- Elect to fund your FSA during your employer’s annual open enrollment (November & December are most common)
- If an employer offers the benefit to a class of employees, it must permit all employees in that category to participate
- Employers cannot check your credit report or consider your FICO or Vantage score
- Schedule the project at the beginning of the plan year (typically January)
- Your employer must reimburse qualifying expenses immediately – per IRS requirements
- You have up to 52 weeks to repay the loan via pre-tax payroll deductions made during the plan year
- Your employer cannot impose origination fees (an upfront percentage of the loan) or charge interest for the use of their money – as private lenders typically do
- Better still, you repay the employer-loan using pre-tax dollars, which reduce the amount of your income subject to three types of taxes
Home Improvement Loans with No Equity
Your options are limited when seeking a home improvement loan with no equity in the property because you cannot pledge collateral. Plus, bad credit history appearing on your consumer report makes it more challenging to qualify.
Unsecured loans are your only alternative. They rely on your signature promise to pay as “collateral” rather than the equity in your home – which you do not have.
Personal loans are the obvious choice to fund a home repair project with no equity because the contract is unsecured. Plus, subprime lenders specialize in working with consumers with bad credit histories on their consumer reports.
Personal loan approvals hinge on lender volume when your borrowing credentials are weak. Submit your credentials into a single online form so that a vast network of subprime companies can review your file simultaneously and respond quickly.
You need to play a numbers game.
Government-backed home improvement loans can sometimes help consumers with no equity and bad credit. Federal agencies back the unsecured loans making it more appealing for private lenders to approve borrowers with weak credentials.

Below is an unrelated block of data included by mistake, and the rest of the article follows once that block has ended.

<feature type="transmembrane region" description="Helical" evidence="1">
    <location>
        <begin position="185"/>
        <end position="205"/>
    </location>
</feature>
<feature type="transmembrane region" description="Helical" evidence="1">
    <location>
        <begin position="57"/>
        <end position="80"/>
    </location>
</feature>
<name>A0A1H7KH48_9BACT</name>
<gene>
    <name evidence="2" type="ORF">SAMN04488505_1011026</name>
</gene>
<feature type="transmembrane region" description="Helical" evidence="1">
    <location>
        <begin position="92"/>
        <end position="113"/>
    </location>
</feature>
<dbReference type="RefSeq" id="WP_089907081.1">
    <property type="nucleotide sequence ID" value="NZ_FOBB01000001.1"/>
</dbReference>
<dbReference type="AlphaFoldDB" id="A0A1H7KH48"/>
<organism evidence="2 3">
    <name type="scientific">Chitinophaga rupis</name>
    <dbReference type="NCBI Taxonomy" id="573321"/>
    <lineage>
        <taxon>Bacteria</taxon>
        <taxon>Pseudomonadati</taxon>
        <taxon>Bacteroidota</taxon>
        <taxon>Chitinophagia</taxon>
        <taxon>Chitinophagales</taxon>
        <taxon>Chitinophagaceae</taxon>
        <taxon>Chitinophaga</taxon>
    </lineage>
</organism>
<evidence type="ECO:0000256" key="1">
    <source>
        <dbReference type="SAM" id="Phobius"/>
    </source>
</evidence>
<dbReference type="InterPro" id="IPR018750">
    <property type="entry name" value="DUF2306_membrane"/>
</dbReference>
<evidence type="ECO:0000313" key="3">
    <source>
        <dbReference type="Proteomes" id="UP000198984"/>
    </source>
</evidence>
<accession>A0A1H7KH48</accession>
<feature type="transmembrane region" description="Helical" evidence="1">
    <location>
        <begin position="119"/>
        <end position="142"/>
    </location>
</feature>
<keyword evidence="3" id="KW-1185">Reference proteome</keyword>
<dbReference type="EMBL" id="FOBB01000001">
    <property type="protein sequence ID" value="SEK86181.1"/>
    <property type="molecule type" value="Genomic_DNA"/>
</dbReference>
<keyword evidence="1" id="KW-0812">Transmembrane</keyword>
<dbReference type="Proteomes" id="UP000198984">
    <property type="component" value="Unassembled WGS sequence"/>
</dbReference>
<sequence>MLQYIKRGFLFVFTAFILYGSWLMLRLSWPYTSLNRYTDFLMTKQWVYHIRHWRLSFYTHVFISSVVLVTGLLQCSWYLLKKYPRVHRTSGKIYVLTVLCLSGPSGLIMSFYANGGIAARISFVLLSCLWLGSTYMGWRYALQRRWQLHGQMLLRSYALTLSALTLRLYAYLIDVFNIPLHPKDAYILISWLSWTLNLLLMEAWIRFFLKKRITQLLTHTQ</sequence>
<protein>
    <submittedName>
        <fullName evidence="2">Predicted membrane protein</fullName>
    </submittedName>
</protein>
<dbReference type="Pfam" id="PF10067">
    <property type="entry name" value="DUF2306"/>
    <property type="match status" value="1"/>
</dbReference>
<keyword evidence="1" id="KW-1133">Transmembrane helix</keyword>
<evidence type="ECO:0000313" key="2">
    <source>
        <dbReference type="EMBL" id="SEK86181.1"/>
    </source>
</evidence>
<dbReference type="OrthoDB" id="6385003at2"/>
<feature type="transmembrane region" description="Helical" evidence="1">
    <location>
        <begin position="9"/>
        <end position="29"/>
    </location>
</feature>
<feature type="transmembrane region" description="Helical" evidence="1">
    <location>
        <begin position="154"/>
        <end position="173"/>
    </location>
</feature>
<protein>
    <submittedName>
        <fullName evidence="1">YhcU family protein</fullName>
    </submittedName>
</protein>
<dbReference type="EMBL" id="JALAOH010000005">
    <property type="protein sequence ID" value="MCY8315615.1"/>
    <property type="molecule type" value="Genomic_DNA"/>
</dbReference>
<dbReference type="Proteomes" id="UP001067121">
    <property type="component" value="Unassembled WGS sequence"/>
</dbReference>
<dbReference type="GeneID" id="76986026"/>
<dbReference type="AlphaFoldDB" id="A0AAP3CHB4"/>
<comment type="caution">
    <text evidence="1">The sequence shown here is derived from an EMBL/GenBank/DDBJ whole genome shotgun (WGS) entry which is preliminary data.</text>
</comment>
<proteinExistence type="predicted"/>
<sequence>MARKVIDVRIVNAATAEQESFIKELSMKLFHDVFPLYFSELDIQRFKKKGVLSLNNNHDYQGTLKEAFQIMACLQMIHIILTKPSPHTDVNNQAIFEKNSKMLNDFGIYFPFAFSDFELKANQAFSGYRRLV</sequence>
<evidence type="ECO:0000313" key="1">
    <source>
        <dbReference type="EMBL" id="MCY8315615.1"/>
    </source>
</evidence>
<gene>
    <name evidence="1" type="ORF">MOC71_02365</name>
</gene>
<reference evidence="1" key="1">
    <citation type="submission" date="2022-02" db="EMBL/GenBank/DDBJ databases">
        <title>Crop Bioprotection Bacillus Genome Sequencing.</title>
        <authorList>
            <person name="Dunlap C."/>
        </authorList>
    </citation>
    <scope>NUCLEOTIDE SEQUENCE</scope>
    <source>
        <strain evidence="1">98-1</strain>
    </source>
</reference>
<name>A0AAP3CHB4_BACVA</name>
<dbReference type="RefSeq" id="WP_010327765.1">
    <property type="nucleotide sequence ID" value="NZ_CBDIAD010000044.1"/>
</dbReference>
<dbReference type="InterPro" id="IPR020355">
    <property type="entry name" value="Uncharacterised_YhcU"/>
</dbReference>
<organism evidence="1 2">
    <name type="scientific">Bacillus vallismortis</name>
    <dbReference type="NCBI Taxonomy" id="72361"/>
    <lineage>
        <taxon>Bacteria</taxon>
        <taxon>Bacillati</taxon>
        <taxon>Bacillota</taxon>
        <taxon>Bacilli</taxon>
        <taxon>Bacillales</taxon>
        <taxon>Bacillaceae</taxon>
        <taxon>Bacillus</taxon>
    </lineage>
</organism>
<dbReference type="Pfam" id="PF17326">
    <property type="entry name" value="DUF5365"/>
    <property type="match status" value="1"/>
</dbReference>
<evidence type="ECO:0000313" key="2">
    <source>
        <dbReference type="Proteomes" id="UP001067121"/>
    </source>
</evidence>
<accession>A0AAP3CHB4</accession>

The government insures rather than issues loans to consumers. Therefore, your challenge becomes finding approved lenders for each program.
The US Department of Housing and Urban Development (HUD) supports home repair loans that do not require equity as collateral. The Title 1 program insures up to $7,500 of unsecured contracts issued by private lenders.
You can use the borrowed money to “substantially protect or improve the basic livability or utility of the property.” The insurance makes it easier for consumers with low credit scores to qualify.
The United States Department of Agriculture (USDA) supports something better than home renovation loans for consumers with no equity. In addition, only those with bad credit qualify for the Section 504 program as the criteria require rejection of previous applications by private lenders.
You do not have to repay Section 504 grants. It is free government money. You could qualify for a $7,500 grant to remove health and safety hazards if you meet either of these criteria.
- Adjusted annual income up to 30% of the area median income
- Total debt service exceeding 46% of income
- Mortgage payments
- Real estate taxes
- Property insurance premiums
- Other monthly debt payments